Precocious Puberty Causes and Symptoms Puberty begins when the brain secretes a hormone that triggers the pituitary gland to release gonadotropins, which in turn stimulate the ovaries or testes to produce sex hormones.
Acromegaly is a disorder in which the abnormal release of a particular chemical from the pituitary gland in the brain causes increased growth in bone and soft tissue, as well as a variety of other disturbances throughout the body.
Less often, hypothyroidism develops when the pituitary gland fails and does not release enough thyroid-stimulating hormone (TSH), which stimulates the thyroid to produce and secrete normal amounts of T4 and T3.
Children with pituitary dwarfism may face thoughtless comments from others on occasion, and the parents' reaction to such comments can strongly determine how the child feels about himself or herself.
Growth hormone deficiency is present at birth, but since the primary symptoms of pituitary dwarfism are height and growth at a reduced rate, the condition is not diagnosed until later in childhood.
In cases of tumor, most commonly craniopharyngioma (a tumor near the pituitary gland), children and adolescents may have neurological symptoms such as headaches, vomiting, and problems with vision.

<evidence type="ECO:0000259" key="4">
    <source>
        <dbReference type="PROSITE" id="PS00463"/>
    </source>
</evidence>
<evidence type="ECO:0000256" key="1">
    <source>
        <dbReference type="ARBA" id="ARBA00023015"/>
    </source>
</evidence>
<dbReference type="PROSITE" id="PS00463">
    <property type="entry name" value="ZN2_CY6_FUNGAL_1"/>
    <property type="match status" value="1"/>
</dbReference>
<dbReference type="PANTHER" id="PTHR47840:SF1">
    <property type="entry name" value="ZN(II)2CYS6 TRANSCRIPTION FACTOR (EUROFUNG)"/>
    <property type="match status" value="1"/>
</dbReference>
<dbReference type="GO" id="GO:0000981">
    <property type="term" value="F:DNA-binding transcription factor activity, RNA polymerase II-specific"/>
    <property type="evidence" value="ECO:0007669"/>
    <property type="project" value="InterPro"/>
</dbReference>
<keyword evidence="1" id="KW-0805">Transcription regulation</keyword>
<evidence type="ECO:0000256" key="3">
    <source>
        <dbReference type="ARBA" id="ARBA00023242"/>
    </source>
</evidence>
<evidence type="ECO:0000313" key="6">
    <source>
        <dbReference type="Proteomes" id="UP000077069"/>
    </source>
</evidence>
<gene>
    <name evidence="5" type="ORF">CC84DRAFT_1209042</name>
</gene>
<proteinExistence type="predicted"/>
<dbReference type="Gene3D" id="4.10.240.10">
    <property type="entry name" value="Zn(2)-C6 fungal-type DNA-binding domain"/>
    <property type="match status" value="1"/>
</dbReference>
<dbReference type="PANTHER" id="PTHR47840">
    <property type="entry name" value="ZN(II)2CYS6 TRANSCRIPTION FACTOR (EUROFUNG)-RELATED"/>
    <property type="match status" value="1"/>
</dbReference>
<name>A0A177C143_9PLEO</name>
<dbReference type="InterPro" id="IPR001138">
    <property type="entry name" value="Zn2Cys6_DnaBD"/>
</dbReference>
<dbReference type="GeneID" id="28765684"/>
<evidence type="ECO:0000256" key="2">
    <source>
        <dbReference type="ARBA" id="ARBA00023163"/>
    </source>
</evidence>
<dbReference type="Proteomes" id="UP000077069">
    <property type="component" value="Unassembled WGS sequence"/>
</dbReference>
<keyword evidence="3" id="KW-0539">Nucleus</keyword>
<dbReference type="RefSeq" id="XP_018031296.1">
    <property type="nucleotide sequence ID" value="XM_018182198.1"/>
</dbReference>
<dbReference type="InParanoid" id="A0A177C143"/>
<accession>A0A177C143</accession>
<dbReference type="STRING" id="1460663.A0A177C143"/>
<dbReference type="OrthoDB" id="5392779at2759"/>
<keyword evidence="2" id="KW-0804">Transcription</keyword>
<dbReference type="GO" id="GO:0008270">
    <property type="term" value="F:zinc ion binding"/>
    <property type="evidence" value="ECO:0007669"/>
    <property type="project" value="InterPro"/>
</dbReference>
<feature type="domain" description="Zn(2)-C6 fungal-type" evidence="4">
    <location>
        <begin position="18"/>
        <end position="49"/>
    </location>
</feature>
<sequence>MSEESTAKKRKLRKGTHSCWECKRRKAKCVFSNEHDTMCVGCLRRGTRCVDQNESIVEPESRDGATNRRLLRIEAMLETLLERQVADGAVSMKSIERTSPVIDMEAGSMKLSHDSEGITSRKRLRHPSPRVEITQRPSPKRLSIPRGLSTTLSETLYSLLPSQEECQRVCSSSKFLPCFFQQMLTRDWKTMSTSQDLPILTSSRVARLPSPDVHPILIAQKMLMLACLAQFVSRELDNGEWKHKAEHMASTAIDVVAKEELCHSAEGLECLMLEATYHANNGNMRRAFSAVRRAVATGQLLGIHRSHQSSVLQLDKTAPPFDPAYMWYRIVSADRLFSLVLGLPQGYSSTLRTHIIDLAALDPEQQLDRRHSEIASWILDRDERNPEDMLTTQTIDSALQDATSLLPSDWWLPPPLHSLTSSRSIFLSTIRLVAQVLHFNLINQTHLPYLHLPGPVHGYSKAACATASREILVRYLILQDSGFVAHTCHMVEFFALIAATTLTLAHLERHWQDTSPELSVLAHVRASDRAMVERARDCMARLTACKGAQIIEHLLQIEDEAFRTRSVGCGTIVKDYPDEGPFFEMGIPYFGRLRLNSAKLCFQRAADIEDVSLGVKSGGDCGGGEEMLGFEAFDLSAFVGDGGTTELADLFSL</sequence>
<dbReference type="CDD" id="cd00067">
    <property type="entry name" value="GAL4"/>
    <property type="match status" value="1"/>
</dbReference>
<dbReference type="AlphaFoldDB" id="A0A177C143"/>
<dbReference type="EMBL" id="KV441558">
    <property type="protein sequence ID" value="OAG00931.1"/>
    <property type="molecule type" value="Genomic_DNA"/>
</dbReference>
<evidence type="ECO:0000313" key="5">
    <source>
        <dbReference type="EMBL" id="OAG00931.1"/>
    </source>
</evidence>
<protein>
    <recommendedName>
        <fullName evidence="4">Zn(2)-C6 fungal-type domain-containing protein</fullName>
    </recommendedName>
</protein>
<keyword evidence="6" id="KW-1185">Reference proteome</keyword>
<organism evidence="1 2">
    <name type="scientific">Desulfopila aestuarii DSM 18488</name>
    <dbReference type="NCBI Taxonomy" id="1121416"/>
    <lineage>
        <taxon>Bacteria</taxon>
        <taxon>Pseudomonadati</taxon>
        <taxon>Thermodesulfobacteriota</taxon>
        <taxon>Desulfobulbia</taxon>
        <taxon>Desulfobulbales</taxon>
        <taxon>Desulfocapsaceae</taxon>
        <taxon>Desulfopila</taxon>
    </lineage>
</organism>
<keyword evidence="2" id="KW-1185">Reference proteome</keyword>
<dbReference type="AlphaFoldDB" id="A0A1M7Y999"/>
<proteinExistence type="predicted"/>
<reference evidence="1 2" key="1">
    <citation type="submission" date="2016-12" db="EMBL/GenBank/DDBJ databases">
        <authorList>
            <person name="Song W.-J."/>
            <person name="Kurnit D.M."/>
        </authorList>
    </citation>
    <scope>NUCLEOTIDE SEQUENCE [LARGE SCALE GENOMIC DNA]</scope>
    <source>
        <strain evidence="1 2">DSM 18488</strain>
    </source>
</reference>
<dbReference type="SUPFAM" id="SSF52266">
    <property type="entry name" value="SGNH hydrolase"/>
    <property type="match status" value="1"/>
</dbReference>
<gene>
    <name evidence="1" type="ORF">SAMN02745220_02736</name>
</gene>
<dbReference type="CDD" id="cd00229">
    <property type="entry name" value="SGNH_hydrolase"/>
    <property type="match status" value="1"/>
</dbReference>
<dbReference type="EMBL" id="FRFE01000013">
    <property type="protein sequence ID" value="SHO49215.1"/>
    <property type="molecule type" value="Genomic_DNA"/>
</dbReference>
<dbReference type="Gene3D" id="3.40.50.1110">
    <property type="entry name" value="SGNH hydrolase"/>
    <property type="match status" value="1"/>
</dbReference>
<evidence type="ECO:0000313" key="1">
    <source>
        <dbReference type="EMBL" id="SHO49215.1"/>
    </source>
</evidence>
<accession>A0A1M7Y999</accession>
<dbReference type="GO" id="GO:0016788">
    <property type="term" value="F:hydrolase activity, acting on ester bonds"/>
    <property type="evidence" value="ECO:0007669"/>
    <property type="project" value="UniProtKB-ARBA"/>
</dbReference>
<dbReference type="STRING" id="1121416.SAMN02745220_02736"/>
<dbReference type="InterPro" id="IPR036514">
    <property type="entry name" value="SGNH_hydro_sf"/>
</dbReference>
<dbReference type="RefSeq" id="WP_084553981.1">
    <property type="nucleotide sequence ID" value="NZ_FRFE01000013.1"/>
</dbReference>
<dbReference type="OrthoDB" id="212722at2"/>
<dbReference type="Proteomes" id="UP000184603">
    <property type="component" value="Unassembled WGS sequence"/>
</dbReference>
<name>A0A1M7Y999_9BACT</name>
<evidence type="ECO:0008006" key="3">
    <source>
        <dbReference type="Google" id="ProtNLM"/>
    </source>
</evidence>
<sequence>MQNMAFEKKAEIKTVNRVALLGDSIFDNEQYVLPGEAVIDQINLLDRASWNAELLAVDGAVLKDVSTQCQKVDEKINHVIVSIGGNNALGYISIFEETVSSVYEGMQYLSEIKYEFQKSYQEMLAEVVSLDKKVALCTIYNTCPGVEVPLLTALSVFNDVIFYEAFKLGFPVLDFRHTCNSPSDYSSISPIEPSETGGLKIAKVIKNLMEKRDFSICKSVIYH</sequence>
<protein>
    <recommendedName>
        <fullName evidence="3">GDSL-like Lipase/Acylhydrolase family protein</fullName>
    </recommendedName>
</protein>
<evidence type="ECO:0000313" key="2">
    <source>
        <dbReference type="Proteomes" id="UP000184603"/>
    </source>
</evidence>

A careful balancing of all of the hormones produced by the pituitary gland is necessary for patients with panhypopituitarism, making this form of dwarfism complex and difficult to manage.
The anterior pituitary produces six hormones: growth hormone, adrenocorticotropin (corticotropin), thyroid stimulating hormone (thyrotropin), prolactin, follicle stimulating hormone, and lutenizing hormone.
And on the influence of these inconspicuous bodies and of the pituitary body in sustaining arterial blood pressures physiologists have thrown some important light.
The pituitary body probably subserves a like purpose.